Since 1997 Stephen has co-directed the bi-annual Boston Early Music Festival opera and is the permanent artistic co-director. BEMF’s recordings of Conradi’s Ariadne, Lully’s Thesee, and Psyché were nominated for Grammy awards in, respectively, 2005, 2007, and 2009. 2011 will see his debut conducting the Seattle Symphony Orchestra performing Vivaldi’s Four Seasons. As a conductor, he is represented by Schwalbe and Partners.
Elizabeth CD Brown
Elizabeth C. D. Brown is a very active performer throughout the Pacific Northwest. Highlights from recent seasons included solo recitals at Early Music Festivals in Berkeley and Cleveland and performing in Pacific Musicworks production of Ulysses. She has just released her second solo recording, In Her Honor, which includes music from the Princess [Queen] Anne Guitarbook and the Elisabeth of Hesse Lutebook, as well as her own arrangements of works by Elisabeth Jacquet de la Guerre. Elizabeth is head of the Guitar and Lute program at Pacific Lutheran University. For more information visit: www.ElizabethCDBrown.com and www.youtube.com/user/ElizabethCDBrown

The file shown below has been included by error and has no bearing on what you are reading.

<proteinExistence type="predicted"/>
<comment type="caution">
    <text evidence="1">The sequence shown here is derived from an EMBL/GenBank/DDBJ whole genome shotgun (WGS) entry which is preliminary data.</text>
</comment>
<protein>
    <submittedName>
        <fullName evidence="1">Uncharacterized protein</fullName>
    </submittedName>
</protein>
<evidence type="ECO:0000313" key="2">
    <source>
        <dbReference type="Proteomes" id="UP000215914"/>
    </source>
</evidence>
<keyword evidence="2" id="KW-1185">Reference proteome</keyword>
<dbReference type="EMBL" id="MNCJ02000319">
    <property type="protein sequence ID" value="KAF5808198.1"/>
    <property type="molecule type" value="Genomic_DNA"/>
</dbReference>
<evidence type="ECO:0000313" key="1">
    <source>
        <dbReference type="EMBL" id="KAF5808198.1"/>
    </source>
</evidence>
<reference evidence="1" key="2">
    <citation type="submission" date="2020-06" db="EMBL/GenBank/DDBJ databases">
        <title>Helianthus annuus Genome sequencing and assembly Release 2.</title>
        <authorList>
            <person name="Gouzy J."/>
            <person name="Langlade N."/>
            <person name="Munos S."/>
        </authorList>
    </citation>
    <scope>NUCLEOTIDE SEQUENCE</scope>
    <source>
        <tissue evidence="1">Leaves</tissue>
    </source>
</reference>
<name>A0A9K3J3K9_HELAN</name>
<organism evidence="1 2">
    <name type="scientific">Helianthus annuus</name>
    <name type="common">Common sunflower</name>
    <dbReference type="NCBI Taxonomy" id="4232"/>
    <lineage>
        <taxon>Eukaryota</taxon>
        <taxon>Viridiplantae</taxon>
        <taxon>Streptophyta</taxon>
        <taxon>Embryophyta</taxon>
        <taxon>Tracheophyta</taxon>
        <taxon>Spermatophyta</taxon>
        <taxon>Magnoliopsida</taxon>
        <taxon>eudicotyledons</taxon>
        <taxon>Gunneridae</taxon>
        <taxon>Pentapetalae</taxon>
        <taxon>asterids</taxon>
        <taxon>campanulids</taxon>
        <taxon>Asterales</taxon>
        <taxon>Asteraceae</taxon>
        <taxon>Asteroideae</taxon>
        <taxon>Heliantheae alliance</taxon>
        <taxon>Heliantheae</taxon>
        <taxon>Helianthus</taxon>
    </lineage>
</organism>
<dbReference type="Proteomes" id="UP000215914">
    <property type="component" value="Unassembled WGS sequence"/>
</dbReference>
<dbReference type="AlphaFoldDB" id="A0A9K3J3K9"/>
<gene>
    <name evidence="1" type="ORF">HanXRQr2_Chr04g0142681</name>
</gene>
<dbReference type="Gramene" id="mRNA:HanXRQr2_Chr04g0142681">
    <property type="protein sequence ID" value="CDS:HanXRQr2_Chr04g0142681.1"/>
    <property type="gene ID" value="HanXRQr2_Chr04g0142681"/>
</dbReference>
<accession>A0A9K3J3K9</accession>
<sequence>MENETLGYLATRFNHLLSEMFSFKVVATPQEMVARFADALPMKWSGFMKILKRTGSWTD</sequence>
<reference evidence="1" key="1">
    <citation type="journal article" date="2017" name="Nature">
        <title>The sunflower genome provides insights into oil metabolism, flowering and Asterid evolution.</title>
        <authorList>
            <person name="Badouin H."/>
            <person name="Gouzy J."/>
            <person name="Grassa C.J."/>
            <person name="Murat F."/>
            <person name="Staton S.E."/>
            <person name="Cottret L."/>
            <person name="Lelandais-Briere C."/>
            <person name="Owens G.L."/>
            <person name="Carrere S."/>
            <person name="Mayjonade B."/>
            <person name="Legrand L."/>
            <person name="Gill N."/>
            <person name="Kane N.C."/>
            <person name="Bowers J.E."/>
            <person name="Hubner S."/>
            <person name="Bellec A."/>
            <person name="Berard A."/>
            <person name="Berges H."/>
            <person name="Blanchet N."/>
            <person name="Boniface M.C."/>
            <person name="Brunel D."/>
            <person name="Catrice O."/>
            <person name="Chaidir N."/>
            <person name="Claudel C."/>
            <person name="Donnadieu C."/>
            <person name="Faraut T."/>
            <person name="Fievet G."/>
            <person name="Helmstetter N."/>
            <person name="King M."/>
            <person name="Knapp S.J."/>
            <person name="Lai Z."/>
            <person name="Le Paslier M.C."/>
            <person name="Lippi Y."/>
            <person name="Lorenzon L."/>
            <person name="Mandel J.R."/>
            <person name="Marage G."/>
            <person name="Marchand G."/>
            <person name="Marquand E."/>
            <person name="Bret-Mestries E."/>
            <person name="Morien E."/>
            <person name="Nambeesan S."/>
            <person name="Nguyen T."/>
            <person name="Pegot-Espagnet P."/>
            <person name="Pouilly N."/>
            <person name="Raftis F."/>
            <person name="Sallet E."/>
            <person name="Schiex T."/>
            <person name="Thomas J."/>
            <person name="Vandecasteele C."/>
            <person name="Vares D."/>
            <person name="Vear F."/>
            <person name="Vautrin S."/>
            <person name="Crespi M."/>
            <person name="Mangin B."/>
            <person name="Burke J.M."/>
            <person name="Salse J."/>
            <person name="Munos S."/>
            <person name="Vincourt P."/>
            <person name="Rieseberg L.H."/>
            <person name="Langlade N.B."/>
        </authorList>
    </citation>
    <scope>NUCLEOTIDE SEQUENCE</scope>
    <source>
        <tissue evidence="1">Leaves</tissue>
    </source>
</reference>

Jillon Stoppels Dupree
Described as "a baroque star" (Seattle Times), Jillon Stoppels Dupree has captivated audiences in cities ranging from Amsterdam to New York. Her recording of Philip Glass’s Concerto for Harpsichord was released to high acclaim ("superb!" New York Times) in 2006. She can be heard on the Meridian, Wild Boar, Decca and Delos record labels. A Fulbright and NEA grantee, Ms. Dupree has taught at the Oberlin Conservatory of Music, the University of Washington, and the University of Michigan. She is currently on the early music faculty at Seattle’s Cornish College of the Arts and is the founding director of the Gallery Concerts early music series.
Maxine Eilander has appeared as a baroque harpist with many leading ensembles and festivals throughout Europe, Canada and the USA, including Pacific MusicWorks, Boston Early Music Festival, Netherlands Opera and Tafelmusik Baroque Orchestra. She has recently completed recording Handel's Harp, released on ATMA in 2009, with all of Handel's obligato music written for the harp, including his famous harp concerto. She has made many other recordings including William Lawes Harp Consorts, Sonata al Pizzico (duos for harp and baroque guitar with Stephen Stubbs). Maxine is the Director of Education for Pacific MusicWorks and is on the early music faculty at Cornish College of the Arts, Seattle.